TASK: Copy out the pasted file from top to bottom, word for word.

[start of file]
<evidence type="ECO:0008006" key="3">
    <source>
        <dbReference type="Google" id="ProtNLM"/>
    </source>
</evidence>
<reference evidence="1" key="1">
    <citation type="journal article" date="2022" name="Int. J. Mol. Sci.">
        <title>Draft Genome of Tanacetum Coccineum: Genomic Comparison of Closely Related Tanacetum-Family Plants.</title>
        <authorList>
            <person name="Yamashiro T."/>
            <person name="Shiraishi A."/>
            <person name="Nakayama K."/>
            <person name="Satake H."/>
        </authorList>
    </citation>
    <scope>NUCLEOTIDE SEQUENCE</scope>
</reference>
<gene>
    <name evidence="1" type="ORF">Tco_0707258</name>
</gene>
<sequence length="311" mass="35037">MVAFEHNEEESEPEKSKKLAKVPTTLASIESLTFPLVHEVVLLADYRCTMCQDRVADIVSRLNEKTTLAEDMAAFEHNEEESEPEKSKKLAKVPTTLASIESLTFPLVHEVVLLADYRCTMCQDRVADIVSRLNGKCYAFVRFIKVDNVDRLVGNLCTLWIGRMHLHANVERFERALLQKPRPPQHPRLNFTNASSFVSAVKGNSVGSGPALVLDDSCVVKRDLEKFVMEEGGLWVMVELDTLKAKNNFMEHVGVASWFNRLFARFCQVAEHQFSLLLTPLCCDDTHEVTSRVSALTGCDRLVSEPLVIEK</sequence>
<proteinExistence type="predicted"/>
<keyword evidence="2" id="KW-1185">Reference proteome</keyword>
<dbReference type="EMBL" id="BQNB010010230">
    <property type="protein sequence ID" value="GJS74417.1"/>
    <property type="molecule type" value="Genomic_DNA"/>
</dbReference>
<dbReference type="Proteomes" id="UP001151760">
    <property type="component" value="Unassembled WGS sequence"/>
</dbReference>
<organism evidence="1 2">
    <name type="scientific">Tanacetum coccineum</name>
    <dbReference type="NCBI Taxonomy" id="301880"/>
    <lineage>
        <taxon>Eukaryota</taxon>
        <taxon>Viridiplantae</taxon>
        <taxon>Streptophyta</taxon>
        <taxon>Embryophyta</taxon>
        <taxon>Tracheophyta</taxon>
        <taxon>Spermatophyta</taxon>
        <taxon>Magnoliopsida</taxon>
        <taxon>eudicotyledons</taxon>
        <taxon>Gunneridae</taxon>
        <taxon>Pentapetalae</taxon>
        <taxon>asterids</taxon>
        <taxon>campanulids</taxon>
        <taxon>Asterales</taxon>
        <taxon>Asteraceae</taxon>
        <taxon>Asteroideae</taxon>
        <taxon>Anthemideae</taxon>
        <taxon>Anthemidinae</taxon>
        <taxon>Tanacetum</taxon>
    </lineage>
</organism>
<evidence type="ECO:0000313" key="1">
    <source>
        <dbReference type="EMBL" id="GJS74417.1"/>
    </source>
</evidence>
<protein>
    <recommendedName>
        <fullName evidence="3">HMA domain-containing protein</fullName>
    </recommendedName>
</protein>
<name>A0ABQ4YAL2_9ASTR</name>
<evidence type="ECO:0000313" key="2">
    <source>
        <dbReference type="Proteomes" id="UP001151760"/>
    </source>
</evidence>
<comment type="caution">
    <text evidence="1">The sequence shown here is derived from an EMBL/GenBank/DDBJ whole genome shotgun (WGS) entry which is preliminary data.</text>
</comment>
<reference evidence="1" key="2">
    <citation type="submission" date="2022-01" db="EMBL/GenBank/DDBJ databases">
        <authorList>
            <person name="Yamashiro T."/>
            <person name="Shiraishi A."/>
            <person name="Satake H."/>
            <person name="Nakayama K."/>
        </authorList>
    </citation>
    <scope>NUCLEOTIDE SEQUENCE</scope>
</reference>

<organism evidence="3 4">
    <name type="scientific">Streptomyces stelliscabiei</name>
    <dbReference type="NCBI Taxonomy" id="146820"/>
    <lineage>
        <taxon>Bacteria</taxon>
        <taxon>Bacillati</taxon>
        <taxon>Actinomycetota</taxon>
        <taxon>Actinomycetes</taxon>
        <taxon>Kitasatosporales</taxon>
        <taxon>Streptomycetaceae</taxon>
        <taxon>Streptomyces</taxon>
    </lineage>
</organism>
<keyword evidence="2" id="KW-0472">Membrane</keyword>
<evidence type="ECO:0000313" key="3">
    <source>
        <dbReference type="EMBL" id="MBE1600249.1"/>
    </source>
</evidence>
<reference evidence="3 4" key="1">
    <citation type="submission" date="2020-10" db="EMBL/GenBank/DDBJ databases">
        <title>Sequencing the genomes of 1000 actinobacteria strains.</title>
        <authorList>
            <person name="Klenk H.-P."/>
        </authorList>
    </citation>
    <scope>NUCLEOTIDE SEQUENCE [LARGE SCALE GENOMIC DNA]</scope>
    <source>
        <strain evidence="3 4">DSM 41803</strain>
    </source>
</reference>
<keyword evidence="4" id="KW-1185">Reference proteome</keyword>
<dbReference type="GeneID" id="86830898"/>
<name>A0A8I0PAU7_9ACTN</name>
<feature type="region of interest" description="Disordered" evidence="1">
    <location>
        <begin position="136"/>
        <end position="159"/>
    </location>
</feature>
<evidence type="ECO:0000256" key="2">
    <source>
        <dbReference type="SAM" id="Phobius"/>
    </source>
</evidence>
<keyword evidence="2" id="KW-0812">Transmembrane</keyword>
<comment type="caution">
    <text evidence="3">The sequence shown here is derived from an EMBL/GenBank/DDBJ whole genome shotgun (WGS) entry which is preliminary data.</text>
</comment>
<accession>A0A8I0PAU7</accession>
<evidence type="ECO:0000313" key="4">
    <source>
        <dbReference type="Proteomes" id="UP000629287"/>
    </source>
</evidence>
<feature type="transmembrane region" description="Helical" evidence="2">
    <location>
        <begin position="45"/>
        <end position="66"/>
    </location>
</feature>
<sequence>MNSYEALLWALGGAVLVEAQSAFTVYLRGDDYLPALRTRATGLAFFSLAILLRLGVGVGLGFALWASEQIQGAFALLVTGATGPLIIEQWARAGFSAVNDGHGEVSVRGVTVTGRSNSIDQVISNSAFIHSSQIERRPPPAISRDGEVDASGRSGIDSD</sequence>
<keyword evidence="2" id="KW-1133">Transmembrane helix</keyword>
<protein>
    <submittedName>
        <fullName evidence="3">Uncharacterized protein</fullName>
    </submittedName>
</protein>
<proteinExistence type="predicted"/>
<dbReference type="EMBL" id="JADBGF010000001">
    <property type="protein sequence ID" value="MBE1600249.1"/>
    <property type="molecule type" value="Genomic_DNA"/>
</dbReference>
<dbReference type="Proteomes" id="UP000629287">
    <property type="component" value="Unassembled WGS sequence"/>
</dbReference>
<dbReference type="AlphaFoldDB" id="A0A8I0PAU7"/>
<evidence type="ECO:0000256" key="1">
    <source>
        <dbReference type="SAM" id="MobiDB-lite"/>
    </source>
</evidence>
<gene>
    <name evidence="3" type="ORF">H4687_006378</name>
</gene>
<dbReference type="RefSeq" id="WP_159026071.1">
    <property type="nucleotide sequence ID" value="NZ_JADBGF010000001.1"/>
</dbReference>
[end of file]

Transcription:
<evidence type="ECO:0008006" key="3">
    <source>
        <dbReference type="Google" id="ProtNLM"/>
    </source>
</evidence>
<reference evidence="1" key="1">
    <citation type="journal article" date="2022" name="Int. J. Mol. Sci.">
        <title>Draft Genome of Tanacetum Coccineum: Genomic Comparison of Closely Related Tanacetum-Family Plants.</title>
        <authorList>
            <person name="Yamashiro T."/>
            <person name="Shiraishi A."/>
            <person name="Nakayama K."/>
            <person name="Satake H."/>
        </authorList>
    </citation>
    <scope>NUCLEOTIDE SEQUENCE</scope>
</reference>
<gene>
    <name evidence="1" type="ORF">Tco_0707258</name>
</gene>
<sequence length="311" mass="35037">MVAFEHNEEESEPEKSKKLAKVPTTLASIESLTFPLVHEVVLLADYRCTMCQDRVADIVSRLNEKTTLAEDMAAFEHNEEESEPEKSKKLAKVPTTLASIESLTFPLVHEVVLLADYRCTMCQDRVADIVSRLNGKCYAFVRFIKVDNVDRLVGNLCTLWIGRMHLHANVERFERALLQKPRPPQHPRLNFTNASSFVSAVKGNSVGSGPALVLDDSCVVKRDLEKFVMEEGGLWVMVELDTLKAKNNFMEHVGVASWFNRLFARFCQVAEHQFSLLLTPLCCDDTHEVTSRVSALTGCDRLVSEPLVIEK</sequence>
<proteinExistence type="predicted"/>
<keyword evidence="2" id="KW-1185">Reference proteome</keyword>
<dbReference type="EMBL" id="BQNB010010230">
    <property type="protein sequence ID" value="GJS74417.1"/>
    <property type="molecule type" value="Genomic_DNA"/>
</dbReference>
<dbReference type="Proteomes" id="UP001151760">
    <property type="component" value="Unassembled WGS sequence"/>
</dbReference>
<organism evidence="1 2">
    <name type="scientific">Tanacetum coccineum</name>
    <dbReference type="NCBI Taxonomy" id="301880"/>
    <lineage>
        <taxon>Eukaryota</taxon>
        <taxon>Viridiplantae</taxon>
        <taxon>Streptophyta</taxon>
        <taxon>Embryophyta</taxon>
        <taxon>Tracheophyta</taxon>
        <taxon>Spermatophyta</taxon>
        <taxon>Magnoliopsida</taxon>
        <taxon>eudicotyledons</taxon>
        <taxon>Gunneridae</taxon>
        <taxon>Pentapetalae</taxon>
        <taxon>asterids</taxon>
        <taxon>campanulids</taxon>
        <taxon>Asterales</taxon>
        <taxon>Asteraceae</taxon>
        <taxon>Asteroideae</taxon>
        <taxon>Anthemideae</taxon>
        <taxon>Anthemidinae</taxon>
        <taxon>Tanacetum</taxon>
    </lineage>
</organism>
<evidence type="ECO:0000313" key="1">
    <source>
        <dbReference type="EMBL" id="GJS74417.1"/>
    </source>
</evidence>
<protein>
    <recommendedName>
        <fullName evidence="3">HMA domain-containing protein</fullName>
    </recommendedName>
</protein>
<name>A0ABQ4YAL2_9ASTR</name>
<evidence type="ECO:0000313" key="2">
    <source>
        <dbReference type="Proteomes" id="UP001151760"/>
    </source>
</evidence>
<comment type="caution">
    <text evidence="1">The sequence shown here is derived from an EMBL/GenBank/DDBJ whole genome shotgun (WGS) entry which is preliminary data.</text>
</comment>
<reference evidence="1" key="2">
    <citation type="submission" date="2022-01" db="EMBL/GenBank/DDBJ databases">
        <authorList>
            <person name="Yamashiro T."/>
            <person name="Shiraishi A."/>
            <person name="Satake H."/>
            <person name="Nakayama K."/>
        </authorList>
    </citation>
    <scope>NUCLEOTIDE SEQUENCE</scope>
</reference>

<organism evidence="3 4">
    <name type="scientific">Streptomyces stelliscabiei</name>
    <dbReference type="NCBI Taxonomy" id="146820"/>
    <lineage>
        <taxon>Bacteria</taxon>
        <taxon>Bacillati</taxon>
        <taxon>Actinomycetota</taxon>
        <taxon>Actinomycetes</taxon>
        <taxon>Kitasatosporales</taxon>
        <taxon>Streptomycetaceae</taxon>
        <taxon>Streptomyces</taxon>
    </lineage>
</organism>
<keyword evidence="2" id="KW-0472">Membrane</keyword>
<evidence type="ECO:0000313" key="3">
    <source>
        <dbReference type="EMBL" id="MBE1600249.1"/>
    </source>
</evidence>
<reference evidence="3 4" key="1">
    <citation type="submission" date="2020-10" db="EMBL/GenBank/DDBJ databases">
        <title>Sequencing the genomes of 1000 actinobacteria strains.</title>
        <authorList>
            <person name="Klenk H.-P."/>
        </authorList>
    </citation>
    <scope>NUCLEOTIDE SEQUENCE [LARGE SCALE GENOMIC DNA]</scope>
    <source>
        <strain evidence="3 4">DSM 41803</strain>
    </source>
</reference>
<keyword evidence="4" id="KW-1185">Reference proteome</keyword>
<dbReference type="GeneID" id="86830898"/>
<name>A0A8I0PAU7_9ACTN</name>
<feature type="region of interest" description="Disordered" evidence="1">
    <location>
        <begin position="136"/>
        <end position="159"/>
    </location>
</feature>
<evidence type="ECO:0000256" key="2">
    <source>
        <dbReference type="SAM" id="Phobius"/>
    </source>
</evidence>
<keyword evidence="2" id="KW-0812">Transmembrane</keyword>
<comment type="caution">
    <text evidence="3">The sequence shown here is derived from an EMBL/GenBank/DDBJ whole genome shotgun (WGS) entry which is preliminary data.</text>
</comment>
<accession>A0A8I0PAU7</accession>
<evidence type="ECO:0000313" key="4">
    <source>
        <dbReference type="Proteomes" id="UP000629287"/>
    </source>
</evidence>
<feature type="transmembrane region" description="Helical" evidence="2">
    <location>
        <begin position="45"/>
        <end position="66"/>
    </location>
</feature>
<sequence>MNSYEALLWALGGAVLVEAQSAFTVYLRGDDYLPALRTRATGLAFFSLAILLRLGVGVGLGFALWASEQIQGAFALLVTGATGPLIIEQWARAGFSAVNDGHGEVSVRGVTVTGRSNSIDQVISNSAFIHSSQIERRPPPAISRDGEVDASGRSGIDSD</sequence>
<keyword evidence="2" id="KW-1133">Transmembrane helix</keyword>
<protein>
    <submittedName>
        <fullName evidence="3">Uncharacterized protein</fullName>
    </submittedName>
</protein>
<proteinExistence type="predicted"/>
<dbReference type="EMBL" id="JADBGF010000001">
    <property type="protein sequence ID" value="MBE1600249.1"/>
    <property type="molecule type" value="Genomic_DNA"/>
</dbReference>
<dbReference type="Proteomes" id="UP000629287">
    <property type="component" value="Unassembled WGS sequence"/>
</dbReference>
<dbReference type="AlphaFoldDB" id="A0A8I0PAU7"/>
<evidence type="ECO:0000256" key="1">
    <source>
        <dbReference type="SAM" id="MobiDB-lite"/>
    </source>
</evidence>
<gene>
    <name evidence="3" type="ORF">H4687_006378</name>
</gene>
<dbReference type="RefSeq" id="WP_159026071.1">
    <property type="nucleotide sequence ID" value="NZ_JADBGF010000001.1"/>
</dbReference>